Name: Place of work: Position:
Mark Berry The Environment Agency Flood and Coastal Risk Management Officer
Job Description: My team is responsible for the preparation, management and recovery of main-river flood incidents across the non-tidal Thames river basin. We provide a Flood Warning service to the majority of properties at risk from fluvial flooding and help increase our communities’ flood resilience. I am also one of the Flood Warning Duty Officers that form part of a 24/7 incident response team.
How do you make use of Quantitative Methods in your everyday work? When on duty as a Flood Warning Duty Officer, I rely on real-time information to help decide when a flood warning should be issued. Whilst we endeavour to always issue warnings
before property flooding occurs, we must also ensure warnings aren’t issued unnecessarily. Such inaccuracy could lower the public’s confidence in the service and lower the probability of them reacting to an actual, possibly life-threatening, event. These data include rainfall and live river levels, which are read by a network of over 200 gauging stations. Greater accuracy is also achieved by introducing the most recent river levels and actual and forecast rainfall into our various flood models to forecast the imminent peak flood level. Statistics are found everywhere in flood management. From forecasting flood return periods, which are expressed as percentages and indicate the risk of flooding in any given year, to determining the different levels of confidence for forecast heavy rainfall. The Flood Forecasting Centre release five day forecasts of ‘green’, ‘yellow’ and ‘red’ likelihoods of fluvial and tidal flooding. Whilst presented like this for simplicity, even these rely on a quantitative matrix to determine their colour.
Do you build upon work produced using the quantitative skills of others? Our Forecasting and Modelling Team use both actual water levels from past events and flood models to produce flood maps of various return periods. When mapped, we can use this information to determine the flood risk of individual properties and help advise Category 1 responders where to target their resources during an incident. It can also determine Flood Warning Area boundaries for different sized events, so as to limit the dissemination of warning messages to those outside of the reach of an impending flood.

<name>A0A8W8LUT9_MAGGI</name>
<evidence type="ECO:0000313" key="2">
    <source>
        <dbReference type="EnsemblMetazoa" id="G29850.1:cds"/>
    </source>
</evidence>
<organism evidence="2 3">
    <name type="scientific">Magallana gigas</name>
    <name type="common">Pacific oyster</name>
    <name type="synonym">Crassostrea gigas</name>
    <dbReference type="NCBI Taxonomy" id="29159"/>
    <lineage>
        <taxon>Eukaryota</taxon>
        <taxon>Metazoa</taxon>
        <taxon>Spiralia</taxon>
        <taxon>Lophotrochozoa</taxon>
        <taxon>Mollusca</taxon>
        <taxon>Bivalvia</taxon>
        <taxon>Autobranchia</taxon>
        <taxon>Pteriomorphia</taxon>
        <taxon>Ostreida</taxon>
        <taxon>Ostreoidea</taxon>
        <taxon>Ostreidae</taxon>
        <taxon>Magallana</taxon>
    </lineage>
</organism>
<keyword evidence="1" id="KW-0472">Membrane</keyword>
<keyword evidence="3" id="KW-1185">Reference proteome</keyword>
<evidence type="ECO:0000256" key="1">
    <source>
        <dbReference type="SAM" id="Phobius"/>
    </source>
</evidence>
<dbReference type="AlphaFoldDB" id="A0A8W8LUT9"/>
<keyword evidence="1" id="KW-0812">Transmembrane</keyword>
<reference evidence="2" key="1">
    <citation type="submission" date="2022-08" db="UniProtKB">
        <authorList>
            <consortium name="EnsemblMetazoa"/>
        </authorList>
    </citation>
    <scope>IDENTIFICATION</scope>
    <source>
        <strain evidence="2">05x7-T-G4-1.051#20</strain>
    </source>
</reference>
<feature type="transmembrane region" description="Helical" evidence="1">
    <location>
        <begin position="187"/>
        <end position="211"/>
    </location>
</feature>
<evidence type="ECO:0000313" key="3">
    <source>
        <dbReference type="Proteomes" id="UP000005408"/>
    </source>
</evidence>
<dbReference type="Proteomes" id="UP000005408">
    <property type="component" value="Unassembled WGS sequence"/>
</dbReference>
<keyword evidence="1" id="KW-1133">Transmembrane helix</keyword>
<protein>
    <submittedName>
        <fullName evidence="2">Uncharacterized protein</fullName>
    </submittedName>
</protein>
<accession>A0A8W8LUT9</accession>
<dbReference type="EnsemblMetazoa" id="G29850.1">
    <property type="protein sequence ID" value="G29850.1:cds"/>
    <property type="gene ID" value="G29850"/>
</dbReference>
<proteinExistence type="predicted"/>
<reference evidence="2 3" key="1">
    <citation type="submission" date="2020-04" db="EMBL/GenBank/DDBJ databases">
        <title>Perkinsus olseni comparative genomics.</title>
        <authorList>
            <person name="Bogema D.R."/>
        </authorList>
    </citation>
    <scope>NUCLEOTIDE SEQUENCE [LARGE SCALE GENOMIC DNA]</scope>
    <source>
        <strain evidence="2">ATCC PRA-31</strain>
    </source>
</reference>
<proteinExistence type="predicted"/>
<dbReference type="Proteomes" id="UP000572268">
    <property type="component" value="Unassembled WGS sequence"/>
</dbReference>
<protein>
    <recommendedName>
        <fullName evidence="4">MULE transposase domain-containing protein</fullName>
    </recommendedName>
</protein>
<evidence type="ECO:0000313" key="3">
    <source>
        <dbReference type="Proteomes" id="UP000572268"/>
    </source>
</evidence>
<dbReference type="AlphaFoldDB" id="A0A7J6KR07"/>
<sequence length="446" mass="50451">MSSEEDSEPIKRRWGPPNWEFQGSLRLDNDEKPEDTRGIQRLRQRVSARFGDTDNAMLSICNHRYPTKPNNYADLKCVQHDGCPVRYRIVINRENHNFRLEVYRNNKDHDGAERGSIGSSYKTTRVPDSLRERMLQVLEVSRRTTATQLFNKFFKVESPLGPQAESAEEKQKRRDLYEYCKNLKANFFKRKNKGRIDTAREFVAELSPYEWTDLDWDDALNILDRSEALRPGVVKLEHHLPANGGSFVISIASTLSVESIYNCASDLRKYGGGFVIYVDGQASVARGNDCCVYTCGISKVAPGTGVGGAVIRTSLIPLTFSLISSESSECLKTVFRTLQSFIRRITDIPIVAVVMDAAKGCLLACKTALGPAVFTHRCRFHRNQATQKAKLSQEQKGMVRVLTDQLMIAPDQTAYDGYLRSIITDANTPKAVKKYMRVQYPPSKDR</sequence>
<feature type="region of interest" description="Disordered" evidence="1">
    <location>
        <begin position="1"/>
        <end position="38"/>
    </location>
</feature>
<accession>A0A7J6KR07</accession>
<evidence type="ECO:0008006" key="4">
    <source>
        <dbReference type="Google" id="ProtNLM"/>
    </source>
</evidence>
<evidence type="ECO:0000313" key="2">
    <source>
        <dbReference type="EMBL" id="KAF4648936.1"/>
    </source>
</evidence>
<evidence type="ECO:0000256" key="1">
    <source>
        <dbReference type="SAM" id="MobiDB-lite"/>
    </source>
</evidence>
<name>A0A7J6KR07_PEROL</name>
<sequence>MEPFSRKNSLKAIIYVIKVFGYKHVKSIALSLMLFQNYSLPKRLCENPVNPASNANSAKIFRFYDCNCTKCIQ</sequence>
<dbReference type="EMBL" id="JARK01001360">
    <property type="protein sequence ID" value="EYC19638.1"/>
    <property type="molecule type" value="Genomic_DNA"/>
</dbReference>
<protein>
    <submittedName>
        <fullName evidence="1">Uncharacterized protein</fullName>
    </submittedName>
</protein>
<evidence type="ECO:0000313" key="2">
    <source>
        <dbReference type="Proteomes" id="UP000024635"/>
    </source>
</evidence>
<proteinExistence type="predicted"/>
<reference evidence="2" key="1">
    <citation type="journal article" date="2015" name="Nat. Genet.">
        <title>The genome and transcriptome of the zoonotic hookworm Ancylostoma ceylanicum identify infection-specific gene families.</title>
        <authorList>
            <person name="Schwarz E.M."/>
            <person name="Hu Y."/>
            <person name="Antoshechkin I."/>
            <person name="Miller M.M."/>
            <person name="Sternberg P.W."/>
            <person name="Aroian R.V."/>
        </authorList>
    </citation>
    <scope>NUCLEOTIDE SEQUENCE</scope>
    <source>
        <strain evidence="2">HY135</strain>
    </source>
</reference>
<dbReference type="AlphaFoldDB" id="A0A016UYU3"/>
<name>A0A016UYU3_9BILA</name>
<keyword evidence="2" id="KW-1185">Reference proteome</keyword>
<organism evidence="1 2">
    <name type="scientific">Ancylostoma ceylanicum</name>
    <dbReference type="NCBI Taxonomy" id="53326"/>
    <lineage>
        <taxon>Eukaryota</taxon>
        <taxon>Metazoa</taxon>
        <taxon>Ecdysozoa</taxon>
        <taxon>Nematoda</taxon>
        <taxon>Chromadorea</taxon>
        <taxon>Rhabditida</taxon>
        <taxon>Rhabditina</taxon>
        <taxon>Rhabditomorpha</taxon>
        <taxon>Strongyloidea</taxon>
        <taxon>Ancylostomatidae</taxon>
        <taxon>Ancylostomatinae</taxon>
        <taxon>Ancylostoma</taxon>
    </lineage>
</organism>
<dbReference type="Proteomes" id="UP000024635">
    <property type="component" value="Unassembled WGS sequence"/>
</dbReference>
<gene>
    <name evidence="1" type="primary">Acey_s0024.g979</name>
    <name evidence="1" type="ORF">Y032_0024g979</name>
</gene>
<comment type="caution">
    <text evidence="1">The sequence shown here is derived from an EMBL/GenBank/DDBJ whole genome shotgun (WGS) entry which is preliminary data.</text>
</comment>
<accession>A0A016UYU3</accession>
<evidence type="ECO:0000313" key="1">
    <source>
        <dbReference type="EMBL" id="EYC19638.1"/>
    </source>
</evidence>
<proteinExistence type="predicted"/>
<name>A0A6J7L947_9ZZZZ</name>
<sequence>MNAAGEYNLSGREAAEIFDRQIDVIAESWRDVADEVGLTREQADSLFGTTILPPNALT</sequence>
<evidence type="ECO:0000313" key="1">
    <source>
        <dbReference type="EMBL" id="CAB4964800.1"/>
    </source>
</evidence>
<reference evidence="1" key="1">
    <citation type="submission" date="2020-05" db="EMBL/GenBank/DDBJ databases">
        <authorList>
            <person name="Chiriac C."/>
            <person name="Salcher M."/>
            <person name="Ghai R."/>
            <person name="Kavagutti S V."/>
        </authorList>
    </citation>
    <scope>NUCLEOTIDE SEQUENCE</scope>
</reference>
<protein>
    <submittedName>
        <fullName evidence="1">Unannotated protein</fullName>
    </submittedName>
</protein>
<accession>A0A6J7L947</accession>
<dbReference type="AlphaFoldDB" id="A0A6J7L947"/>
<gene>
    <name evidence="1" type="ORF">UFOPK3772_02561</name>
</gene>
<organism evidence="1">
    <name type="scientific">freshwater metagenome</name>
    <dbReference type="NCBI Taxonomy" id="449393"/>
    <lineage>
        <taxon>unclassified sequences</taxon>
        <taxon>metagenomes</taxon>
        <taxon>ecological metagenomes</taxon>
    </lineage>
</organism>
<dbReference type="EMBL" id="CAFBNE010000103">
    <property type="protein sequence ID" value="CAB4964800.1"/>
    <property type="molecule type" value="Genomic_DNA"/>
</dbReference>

Graphics used by the Environment Agency (Source: Public report ‘Flooding in West Thames, Winter 2012/13‘)
Are Quantitative Methods something you realised would be important to your career when you were at university? When studying statistics at university, I was guilty of questioning when I would ever need the specific knowledge of the course examples, such as mapping temperature variation. I failed to realise how such skills can be easily transferred to other subjects – like determining which properties would be the first to flood. Unfortunately, it’s not as simple as identifying the house with the lowest front door! Instead, you need to appreciate features such as the angle of decline of the river bed and varying storage capacity of the floodplain, as enabled by a basic spatial awareness and understanding of surveying.
Why do you think quantitative skills are valued in the workplace? Quantitative Methods are generally very transferable and key to multi-disciplinary communication. It’s not possible to be an expert in every aspect of a large organisation such as the Environment Agency, but knowing the basics of statistics and flood visualisation allows you to make informed decisions as to
courses on precipitation forecasting, during which we focused on the various models and data sets used by forecasters, the output of which is relied upon by the Flood Forecasting Centre – a Met Office and Environment Agency collaboration. We’re also fortunate to benefit from a Technical Development Framework, which profiles an employees current ability and identifies the skills they need to develop to further their role.
What would your advice be for people who have an interest in joining the environment sector after their studies?
Collecting river gauge readings as part of a routine observation.
whether to trust the information presented to you, for instance, whether to trust a forecast peak river level during an event.
How do you maintain and develop your Quantitative Methods skills? How important is this continued learning for your on-going career? Understand the information you are using and ask lots and lots of questions about it, even if you think you know it all! I find one-to-one learning from my peers is usually the best way to tackle more complicated methods, such as data analysis and GIS. However, I also attend a number of courses every year where the subjects rely heavily on Quantitative Methods. I’ve recently completed two Met Office run
It’s rarely enough to just have a good degree now – either get some first hand work experience under your belt or complete lots of background research. Employers in the sector want evidence that you’re passionate about the environment and some proof that you enjoy working with (not just in) the outdoors is a good start. The environment sector can be an extremely interesting and rewarding area in which to work. To find out more about where Quantitative Methods can take you, visit the following: Quantile website:
www.quantile.info RGS-IBG website:
Quantitative Methods in the Workplace